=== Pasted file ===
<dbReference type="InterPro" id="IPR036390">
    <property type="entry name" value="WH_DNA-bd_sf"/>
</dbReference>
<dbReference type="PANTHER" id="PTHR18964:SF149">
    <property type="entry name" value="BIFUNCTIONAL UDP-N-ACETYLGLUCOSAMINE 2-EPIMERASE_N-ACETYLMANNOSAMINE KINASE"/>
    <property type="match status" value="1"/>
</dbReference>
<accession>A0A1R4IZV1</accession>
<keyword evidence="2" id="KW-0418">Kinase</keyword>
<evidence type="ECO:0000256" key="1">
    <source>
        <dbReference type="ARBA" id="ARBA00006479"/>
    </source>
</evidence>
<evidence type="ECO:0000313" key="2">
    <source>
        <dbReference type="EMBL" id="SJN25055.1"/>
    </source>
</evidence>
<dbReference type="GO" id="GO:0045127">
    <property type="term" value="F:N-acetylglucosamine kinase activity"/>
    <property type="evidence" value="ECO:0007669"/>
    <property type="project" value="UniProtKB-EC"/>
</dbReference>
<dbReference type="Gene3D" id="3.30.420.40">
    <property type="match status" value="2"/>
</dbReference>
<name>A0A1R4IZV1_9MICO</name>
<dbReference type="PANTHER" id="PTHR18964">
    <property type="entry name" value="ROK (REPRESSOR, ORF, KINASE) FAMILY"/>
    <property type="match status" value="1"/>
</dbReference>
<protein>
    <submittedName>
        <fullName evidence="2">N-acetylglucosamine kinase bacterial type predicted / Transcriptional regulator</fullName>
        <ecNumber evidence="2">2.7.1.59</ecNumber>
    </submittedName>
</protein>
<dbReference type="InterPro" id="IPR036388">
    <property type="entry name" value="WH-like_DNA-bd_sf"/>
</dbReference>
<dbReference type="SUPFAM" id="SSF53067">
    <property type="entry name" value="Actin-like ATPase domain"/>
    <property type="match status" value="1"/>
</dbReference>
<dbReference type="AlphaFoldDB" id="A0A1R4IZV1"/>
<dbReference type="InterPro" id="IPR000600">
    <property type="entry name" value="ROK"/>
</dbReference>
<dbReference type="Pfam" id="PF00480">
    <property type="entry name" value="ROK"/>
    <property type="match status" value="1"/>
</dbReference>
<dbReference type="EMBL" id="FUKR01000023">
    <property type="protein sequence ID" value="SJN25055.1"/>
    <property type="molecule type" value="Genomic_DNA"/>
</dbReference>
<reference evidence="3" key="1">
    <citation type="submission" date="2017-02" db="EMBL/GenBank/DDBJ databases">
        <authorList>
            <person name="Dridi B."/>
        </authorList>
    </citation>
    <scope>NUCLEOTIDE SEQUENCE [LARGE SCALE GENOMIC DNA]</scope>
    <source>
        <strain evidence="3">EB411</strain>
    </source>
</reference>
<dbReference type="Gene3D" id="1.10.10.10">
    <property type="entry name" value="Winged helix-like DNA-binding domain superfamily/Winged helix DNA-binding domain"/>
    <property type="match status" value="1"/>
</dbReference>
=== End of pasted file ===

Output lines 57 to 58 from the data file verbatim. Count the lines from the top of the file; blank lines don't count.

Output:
</dbReference>
<reference evidence="3" key="1">